Freddy Ranarison is a respected name in music from the island of Madagascar. The traditional music of this island is vastly different than most music from the African continent, but one thing that is common is the fascination with the guitar, both acoustic and electric. In the case of Malagasy music, the love flows both ways as guitarists all over the world have developed an intense fascination with Madagascar and its traditional instrument, the valiha. Ranarison has of course been recorded on the valiha, but he is also known as one of the island's finest guitarists. In addition, his abilities on the European contrabass are impressive and in collaboration with bandleader Maurice Halison, he helped create one of the best fusions of European classical and African music traditions.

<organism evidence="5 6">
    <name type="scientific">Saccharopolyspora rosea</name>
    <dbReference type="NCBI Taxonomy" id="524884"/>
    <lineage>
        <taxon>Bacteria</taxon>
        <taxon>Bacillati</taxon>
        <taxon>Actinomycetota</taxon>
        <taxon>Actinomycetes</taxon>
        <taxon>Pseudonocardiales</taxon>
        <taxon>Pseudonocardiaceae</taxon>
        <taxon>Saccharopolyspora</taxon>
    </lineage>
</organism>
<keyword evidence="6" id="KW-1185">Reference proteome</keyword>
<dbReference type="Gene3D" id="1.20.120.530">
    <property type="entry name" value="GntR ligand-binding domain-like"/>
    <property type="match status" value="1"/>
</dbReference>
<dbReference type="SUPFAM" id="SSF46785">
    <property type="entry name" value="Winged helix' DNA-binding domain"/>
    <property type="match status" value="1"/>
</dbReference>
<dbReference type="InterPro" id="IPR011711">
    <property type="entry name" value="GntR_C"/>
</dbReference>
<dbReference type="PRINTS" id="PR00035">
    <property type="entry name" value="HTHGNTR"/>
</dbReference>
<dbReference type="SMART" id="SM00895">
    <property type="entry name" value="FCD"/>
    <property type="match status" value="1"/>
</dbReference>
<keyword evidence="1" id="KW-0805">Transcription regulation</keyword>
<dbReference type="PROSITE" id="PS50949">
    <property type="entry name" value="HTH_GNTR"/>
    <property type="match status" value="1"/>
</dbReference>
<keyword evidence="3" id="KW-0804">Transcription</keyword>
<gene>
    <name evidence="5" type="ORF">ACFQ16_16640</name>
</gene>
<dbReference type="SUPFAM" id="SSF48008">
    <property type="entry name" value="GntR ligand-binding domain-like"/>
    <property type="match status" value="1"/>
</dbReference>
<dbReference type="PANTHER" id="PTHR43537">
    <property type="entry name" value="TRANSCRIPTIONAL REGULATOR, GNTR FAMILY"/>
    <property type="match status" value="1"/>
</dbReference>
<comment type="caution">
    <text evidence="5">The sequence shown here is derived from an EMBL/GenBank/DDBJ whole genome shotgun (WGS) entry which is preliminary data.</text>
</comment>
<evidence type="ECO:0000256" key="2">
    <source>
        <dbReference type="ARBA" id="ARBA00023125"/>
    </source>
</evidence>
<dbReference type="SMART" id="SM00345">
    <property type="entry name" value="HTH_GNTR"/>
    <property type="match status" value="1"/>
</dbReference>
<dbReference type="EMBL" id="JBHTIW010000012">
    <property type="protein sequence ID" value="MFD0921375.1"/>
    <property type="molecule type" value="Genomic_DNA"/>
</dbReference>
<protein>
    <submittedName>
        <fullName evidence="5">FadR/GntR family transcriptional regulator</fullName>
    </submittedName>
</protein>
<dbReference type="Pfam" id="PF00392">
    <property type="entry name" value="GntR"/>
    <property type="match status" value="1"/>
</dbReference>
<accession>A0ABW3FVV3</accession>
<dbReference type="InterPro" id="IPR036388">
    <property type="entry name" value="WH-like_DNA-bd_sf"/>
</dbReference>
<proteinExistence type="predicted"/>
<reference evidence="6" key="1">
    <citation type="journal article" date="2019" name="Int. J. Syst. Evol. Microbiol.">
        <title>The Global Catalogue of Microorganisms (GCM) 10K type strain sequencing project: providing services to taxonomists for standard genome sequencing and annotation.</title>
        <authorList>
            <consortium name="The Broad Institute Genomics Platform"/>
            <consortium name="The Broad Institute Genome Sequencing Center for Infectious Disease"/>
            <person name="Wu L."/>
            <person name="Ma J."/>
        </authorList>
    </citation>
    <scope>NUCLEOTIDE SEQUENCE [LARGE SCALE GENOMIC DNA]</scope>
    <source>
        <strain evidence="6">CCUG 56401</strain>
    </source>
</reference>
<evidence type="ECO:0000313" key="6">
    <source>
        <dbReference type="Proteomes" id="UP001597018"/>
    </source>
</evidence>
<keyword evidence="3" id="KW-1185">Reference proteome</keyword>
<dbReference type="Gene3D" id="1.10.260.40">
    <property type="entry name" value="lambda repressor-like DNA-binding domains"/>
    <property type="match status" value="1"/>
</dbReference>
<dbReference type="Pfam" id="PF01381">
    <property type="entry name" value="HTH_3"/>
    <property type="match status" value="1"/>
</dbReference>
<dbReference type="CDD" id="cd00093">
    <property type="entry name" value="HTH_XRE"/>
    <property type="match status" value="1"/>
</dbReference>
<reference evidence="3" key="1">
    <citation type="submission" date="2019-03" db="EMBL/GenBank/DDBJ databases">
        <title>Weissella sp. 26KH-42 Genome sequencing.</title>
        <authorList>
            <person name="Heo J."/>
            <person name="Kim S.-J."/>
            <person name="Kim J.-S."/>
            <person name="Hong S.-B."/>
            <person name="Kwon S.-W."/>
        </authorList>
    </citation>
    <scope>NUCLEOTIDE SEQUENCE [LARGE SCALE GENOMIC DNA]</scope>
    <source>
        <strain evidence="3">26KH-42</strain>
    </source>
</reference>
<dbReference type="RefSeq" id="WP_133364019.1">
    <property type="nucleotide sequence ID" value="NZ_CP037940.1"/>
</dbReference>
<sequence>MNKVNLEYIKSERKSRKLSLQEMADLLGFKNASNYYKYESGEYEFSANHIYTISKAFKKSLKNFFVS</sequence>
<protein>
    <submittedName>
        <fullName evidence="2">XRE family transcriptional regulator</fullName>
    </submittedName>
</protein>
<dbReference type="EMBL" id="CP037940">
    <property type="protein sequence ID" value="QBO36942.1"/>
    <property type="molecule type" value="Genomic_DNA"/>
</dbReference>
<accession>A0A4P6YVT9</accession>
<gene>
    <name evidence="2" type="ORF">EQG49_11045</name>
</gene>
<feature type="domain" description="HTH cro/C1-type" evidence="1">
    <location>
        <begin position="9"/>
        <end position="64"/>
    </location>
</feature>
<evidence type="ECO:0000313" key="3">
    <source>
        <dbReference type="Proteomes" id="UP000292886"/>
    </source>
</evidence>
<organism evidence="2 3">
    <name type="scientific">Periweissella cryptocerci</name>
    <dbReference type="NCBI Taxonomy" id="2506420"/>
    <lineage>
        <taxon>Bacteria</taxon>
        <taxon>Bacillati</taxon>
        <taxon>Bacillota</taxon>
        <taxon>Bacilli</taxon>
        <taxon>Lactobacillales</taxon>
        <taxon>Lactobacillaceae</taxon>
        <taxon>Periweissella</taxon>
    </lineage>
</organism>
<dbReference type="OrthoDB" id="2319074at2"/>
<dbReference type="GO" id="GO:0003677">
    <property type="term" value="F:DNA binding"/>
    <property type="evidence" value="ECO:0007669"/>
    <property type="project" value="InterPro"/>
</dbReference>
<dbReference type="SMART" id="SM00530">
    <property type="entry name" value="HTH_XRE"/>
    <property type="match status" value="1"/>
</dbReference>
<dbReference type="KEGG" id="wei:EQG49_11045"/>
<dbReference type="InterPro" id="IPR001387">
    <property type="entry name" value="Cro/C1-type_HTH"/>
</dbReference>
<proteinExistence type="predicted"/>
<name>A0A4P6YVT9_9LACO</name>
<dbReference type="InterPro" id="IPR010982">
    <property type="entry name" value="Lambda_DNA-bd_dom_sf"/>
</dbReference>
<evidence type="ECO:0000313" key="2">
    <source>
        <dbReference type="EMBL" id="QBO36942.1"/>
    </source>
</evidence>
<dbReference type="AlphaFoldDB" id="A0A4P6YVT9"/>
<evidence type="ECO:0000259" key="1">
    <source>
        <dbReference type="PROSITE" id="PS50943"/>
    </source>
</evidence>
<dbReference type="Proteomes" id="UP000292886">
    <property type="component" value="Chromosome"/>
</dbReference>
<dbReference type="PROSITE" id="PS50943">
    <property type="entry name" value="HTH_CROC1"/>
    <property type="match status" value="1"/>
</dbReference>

As is so often the case, the richness of Malagasy music comes from the incredible palette of influences. The progression of technology has only caused an increasing eruption in this process, which once upon a time depended on someone landing on the shores of the island itself. By the time Halison formed his groups in the '60s, radio was also an important influence, particularly in the big cities. The influence of French cabaret and chanson is something a listener could pick up right away from the recordings Halison and Ranarison created for the Ocora label during that era, and after all the country was a French colony for more than 60 years. The mind boggles at what the musicians might have done if allowed to express themselves outside of the restricted format of so-called "ethnic music" documentation. Listeners who are fortunate enough to come across locally produced 45s from this era have reported a bizarre mix of surf guitar and Herb Alpert, meaning somebody must have had their ear glued to the radio speaker. This kind of music might have represented the regular hotel dance band gigs that Ranarison was apparently doing at the time; if so, lovers of oddball music fusions will probably want to know how they can make a reservation. There should be no conclusion, however, that the work of these artists was totally influenced by Western trends. In fact, the meat of the Malagasy music styles, even at their most European-sounding, are derived from the rhythms of different musical cultures, such as the Northern Basesa or Southeastern Tsapika. Other influences come from Africa itself, including the large South African recording industry, as well as musical winds blowing in from Kenya, the Congo, and other exotic neighborhoods. The guitar began gaining in popularity from the outset of 1960, as if the New Year's baby character brought one onto the island in his rucksack. The island's music lovers were already string-sympathetic due to years of exposure to the valiha, an instrument generally created out of long bamboo tubes, with sets of strings mounted around the circumference. Ranarison was one of the players who worked on combining valiha and guitar, a sound that came together as naturally as just about any combination of stringed instruments. Of course, he was influenced by Rakotozafy, who first combined these instruments in his group Ny Antsaly. Ranarison is one of a selection of Malagasy players who appear in a BBC documentary film about the legendary Rakotozafy.